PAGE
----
Dudley | The Changing Landscape of Open Access Publishing: Can Open Access Publishing Make the Scholarly World More Equitable and Productive? | Journal of Librarianship and Scholarly Communication

Abstract:  Almost 50% of scholarly articles are now open access in some form. This greatly benefits scholars at most institutions and is especially helpful to independent scholars and those without access to libraries. It also furthers the long-standing idea of knowledge as a public good. The changing dynamics of open access (OA) threaten this positive development by solidifying the pay-to-publish OA model which further marginalizes peripheral scholars and incentivizes the development of  sub-standard and predatory journals. Causal loop diagrams (CLDs) are used to illustrate these interactions.

 

Jourchain: using blockchain to avoid questionable journals | SpringerLink

Abstract:  Scholarly publishing currently is faced by an upsurge in low-quality, questionable “predatory/hijacked” journals published by those whose only goal is profit. Although there are discussions in the literature warning about them, most provide only a few suggestions on how to avoid these journals. Most solutions are not generalizable or have other weaknesses. Here, we use a novel information technology, i.e., blockchains, to expose and prevent the problems produced by questionable journals. Thus, this work presented here sheds light on the advantages of blockchain for producing safe, fraud-free scholarly publishing.

 

Signs of divisiveness, discrimination and stigmatization caused by Jeffrey Beall’s “predatory” open access publishing blacklists and philosophy – ScienceDirect

Abstract:  Jeffrey Beall, a US librarian, coined the term “predatory publishing” specifically to describe a movement or phenomenon of open access (OA) journals and publishers that he and others believed displayed exploitative and unscholarly principles. Using a blog to transmit those ideas, and profiling specific cases using blacklists, one of the most polemic aspects of Beall’s blog was its tendency to attract and incite academic radicalism. Beall targeted both publishers and standalone journals, but how he precisely determined that an OA journal or a publisher was predatory was in many cases an ambiguity. Beall’s deficient and highly subjective criteria, as well as those blacklists’ incapacity to clearly distinguish low quality OA publishers from predatory ones, may have negatively impacted the operations of several Beall-blacklisted OA journals and publishers. Freedom of speech that embraces prejudice, via Beall’s blog, and the establishment of “predatory” blacklists, are enhanced discriminatory ideologies that continue to be carried downstream from Beall to and by other like-minded individuals and groups who proliferate academic divisiveness and may also be formalizing and institutionalizing a culture of discriminative philosophies by cloning Beall’s blacklists and encouraging their continued use.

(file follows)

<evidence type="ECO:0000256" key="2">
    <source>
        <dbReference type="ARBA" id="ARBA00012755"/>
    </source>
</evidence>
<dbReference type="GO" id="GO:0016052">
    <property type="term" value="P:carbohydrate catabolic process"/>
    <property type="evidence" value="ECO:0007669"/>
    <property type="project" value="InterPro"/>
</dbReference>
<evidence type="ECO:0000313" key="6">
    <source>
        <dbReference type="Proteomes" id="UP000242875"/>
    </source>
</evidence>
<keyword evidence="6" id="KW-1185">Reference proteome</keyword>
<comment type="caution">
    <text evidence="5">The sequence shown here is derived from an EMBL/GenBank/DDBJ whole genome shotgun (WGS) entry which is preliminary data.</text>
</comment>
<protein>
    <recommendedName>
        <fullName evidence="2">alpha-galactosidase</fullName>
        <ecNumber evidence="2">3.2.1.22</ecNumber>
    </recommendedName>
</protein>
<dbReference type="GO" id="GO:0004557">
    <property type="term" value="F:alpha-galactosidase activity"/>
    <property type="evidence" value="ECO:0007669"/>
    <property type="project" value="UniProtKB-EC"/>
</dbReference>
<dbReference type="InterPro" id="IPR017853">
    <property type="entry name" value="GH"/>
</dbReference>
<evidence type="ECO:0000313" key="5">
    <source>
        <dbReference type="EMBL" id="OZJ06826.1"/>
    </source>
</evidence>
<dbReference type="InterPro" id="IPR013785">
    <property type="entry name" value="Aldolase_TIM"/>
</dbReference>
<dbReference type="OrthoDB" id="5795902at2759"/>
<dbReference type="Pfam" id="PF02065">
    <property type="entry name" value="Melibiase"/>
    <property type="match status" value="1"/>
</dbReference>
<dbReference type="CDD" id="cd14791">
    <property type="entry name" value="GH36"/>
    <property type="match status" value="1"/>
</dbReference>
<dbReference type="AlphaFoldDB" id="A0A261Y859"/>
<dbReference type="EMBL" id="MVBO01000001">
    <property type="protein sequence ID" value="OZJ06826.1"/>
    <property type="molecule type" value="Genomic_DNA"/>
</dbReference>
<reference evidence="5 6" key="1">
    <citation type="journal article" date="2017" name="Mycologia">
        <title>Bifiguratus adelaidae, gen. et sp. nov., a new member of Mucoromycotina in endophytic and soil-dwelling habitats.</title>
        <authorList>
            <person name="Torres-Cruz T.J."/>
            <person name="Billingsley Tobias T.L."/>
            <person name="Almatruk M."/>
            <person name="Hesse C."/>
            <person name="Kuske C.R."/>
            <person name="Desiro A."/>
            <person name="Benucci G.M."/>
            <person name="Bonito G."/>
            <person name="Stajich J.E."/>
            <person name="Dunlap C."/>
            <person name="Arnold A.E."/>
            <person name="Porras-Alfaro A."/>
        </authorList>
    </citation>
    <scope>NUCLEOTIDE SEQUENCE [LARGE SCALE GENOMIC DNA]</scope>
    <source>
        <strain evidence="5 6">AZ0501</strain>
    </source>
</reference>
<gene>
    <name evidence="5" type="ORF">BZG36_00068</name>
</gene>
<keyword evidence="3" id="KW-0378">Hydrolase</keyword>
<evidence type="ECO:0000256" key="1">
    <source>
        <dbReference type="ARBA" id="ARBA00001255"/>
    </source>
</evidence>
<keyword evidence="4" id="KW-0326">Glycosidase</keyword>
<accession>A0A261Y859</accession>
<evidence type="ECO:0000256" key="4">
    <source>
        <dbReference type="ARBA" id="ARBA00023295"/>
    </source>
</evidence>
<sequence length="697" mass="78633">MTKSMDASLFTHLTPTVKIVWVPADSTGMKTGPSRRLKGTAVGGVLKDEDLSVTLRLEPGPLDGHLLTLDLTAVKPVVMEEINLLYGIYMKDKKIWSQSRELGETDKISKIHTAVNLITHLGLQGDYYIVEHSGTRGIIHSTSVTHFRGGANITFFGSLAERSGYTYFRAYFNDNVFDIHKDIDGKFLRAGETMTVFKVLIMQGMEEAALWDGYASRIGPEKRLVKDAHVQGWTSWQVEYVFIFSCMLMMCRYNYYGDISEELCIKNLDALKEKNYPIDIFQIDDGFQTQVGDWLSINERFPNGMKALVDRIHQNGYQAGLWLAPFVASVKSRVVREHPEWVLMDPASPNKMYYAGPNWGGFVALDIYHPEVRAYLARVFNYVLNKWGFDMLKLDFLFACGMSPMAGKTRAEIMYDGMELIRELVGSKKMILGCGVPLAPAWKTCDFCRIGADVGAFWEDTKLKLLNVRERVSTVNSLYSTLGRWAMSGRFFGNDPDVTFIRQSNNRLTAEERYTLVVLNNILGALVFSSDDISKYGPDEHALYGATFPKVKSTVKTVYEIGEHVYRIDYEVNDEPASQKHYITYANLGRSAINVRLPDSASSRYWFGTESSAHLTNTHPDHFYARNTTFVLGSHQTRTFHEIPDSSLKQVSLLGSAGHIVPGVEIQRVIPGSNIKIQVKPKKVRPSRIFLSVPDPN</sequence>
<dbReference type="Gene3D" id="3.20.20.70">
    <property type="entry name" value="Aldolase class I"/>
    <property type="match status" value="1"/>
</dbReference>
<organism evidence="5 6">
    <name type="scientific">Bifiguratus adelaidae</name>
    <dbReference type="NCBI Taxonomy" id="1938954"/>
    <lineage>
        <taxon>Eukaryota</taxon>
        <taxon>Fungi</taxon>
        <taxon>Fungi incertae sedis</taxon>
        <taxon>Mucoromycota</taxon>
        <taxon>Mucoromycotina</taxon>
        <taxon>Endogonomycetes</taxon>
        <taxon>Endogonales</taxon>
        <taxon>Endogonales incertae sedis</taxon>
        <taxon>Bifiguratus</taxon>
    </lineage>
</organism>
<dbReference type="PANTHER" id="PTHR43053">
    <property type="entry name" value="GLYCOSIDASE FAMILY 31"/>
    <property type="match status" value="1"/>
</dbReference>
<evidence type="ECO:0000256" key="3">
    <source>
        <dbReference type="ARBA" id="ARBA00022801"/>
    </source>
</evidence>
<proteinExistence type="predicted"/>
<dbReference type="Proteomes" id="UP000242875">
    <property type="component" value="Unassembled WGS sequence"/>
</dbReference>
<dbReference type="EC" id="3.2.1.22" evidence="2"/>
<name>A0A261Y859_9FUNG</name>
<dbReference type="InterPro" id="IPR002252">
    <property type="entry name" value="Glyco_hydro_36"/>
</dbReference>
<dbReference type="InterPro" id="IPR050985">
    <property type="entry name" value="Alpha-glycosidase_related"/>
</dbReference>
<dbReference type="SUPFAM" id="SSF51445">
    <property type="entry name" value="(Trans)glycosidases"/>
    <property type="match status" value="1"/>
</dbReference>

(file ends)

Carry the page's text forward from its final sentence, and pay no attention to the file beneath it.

Commentary: The publication pandemic

“The rise of OA and the megajournals has turned out to be a lucrative model for publishing houses.1,2 But is it good for the scientific community as a whole? Opinions on this differ from field to field, with the more translational fields, like biology and medicine, taking a more enthusiastic stance and more fundamental fields, like mathematics and physics, a more skeptical one. (See the commentary by Jason Wright in Physics Today, February 2020, page 10, and reference 3.)

There is also a noticeable generational difference of opinion. Some younger scientists view the trend toward OA scientific journals more favorably than their older colleagues do. …”

EVALUATION OF OPEN-ACCESS JOURNALS IN OBSTETRICS AND GYNECOLOGY – Journal of Obstetrics and Gynaecology Canada

Abstract:  A retrospective observational study was conducted to evaluate open-access journals in obstetrics and gynaecology, published between 2011 and 2019. Journals were classified based on their registration in open-access journal directories. Of 176 journals, 47 were not registered. Journals registered in the Directory of Open Access Journals (DOAJ) demonstrated good overall quality, and their journal metrics were significantly higher than those of non-registered journals or journals registered in other directories. The lack of editor names and indexing information on a journal’s website are the most distinctive features of non-registered journals. Non-registration in an open-access journal directory indicates a lack of transparency and may ultimately indicate that a journal is predatory.

 

 

The Quality of Statistical Reporting and Data Presentation in Predatory Dental Journals Was Lower Than in Non-Predatory Journals

Abstract:  Proper peer review and quality of published articles are often regarded as signs of reliable scientific journals. The aim of this study was to compare whether the quality of statistical reporting and data presentation differs among articles published in ‘predatory dental journals’ and in other dental journals. We evaluated 50 articles published in ‘predatory open access (OA) journals’ and 100 clinical trials published in legitimate dental journals between 2019 and 2020. The quality of statistical reporting and data presentation of each paper was assessed on a scale from 0 (poor) to 10 (high). The mean (SD) quality score of the statistical reporting and data presentation was 2.5 (1.4) for the predatory OA journals, 4.8 (1.8) for the legitimate OA journals, and 5.6 (1.8) for the more visible dental journals. The mean values differed significantly (p < 0.001). The quality of statistical reporting of clinical studies published in predatory journals was found to be lower than in open access and highly cited journals. This difference in quality is a wake-up call to consume study results critically. Poor statistical reporting indicates wider general lower quality in publications where the authors and journals are less likely to be critiqued by peer review.